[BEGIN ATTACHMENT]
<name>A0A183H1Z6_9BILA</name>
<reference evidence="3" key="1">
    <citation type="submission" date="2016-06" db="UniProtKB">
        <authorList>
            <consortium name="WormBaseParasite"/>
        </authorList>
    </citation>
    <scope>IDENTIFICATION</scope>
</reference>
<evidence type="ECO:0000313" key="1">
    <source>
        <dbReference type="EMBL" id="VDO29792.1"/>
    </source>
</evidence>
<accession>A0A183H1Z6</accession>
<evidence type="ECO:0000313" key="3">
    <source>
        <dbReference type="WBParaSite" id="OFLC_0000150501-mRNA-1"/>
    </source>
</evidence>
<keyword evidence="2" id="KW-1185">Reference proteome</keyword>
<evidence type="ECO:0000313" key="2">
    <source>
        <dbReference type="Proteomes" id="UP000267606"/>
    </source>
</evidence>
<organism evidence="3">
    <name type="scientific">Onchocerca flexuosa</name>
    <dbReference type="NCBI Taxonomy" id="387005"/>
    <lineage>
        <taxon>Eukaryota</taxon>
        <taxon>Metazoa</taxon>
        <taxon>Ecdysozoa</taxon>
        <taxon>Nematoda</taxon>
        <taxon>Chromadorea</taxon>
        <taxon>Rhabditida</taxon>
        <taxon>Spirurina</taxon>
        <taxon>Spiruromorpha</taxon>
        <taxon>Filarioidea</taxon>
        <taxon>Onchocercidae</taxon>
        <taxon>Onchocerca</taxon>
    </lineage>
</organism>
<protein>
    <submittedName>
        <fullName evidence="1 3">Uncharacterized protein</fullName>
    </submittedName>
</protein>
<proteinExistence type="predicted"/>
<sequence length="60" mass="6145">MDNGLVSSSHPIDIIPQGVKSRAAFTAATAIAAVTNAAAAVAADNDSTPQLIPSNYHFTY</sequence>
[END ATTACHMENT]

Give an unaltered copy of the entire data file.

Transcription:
<name>A0A183H1Z6_9BILA</name>
<reference evidence="3" key="1">
    <citation type="submission" date="2016-06" db="UniProtKB">
        <authorList>
            <consortium name="WormBaseParasite"/>
        </authorList>
    </citation>
    <scope>IDENTIFICATION</scope>
</reference>
<evidence type="ECO:0000313" key="1">
    <source>
        <dbReference type="EMBL" id="VDO29792.1"/>
    </source>
</evidence>
<accession>A0A183H1Z6</accession>
<evidence type="ECO:0000313" key="3">
    <source>
        <dbReference type="WBParaSite" id="OFLC_0000150501-mRNA-1"/>
    </source>
</evidence>
<keyword evidence="2" id="KW-1185">Reference proteome</keyword>
<evidence type="ECO:0000313" key="2">
    <source>
        <dbReference type="Proteomes" id="UP000267606"/>
    </source>
</evidence>
<organism evidence="3">
    <name type="scientific">Onchocerca flexuosa</name>
    <dbReference type="NCBI Taxonomy" id="387005"/>
    <lineage>
        <taxon>Eukaryota</taxon>
        <taxon>Metazoa</taxon>
        <taxon>Ecdysozoa</taxon>
        <taxon>Nematoda</taxon>
        <taxon>Chromadorea</taxon>
        <taxon>Rhabditida</taxon>
        <taxon>Spirurina</taxon>
        <taxon>Spiruromorpha</taxon>
        <taxon>Filarioidea</taxon>
        <taxon>Onchocercidae</taxon>
        <taxon>Onchocerca</taxon>
    </lineage>
</organism>
<protein>
    <submittedName>
        <fullName evidence="1 3">Uncharacterized protein</fullName>
    </submittedName>
</protein>
<proteinExistence type="predicted"/>
<sequence length="60" mass="6145">MDNGLVSSSHPIDIIPQGVKSRAAFTAATAIAAVTNAAAAVAADNDSTPQLIPSNYHFTY</sequence>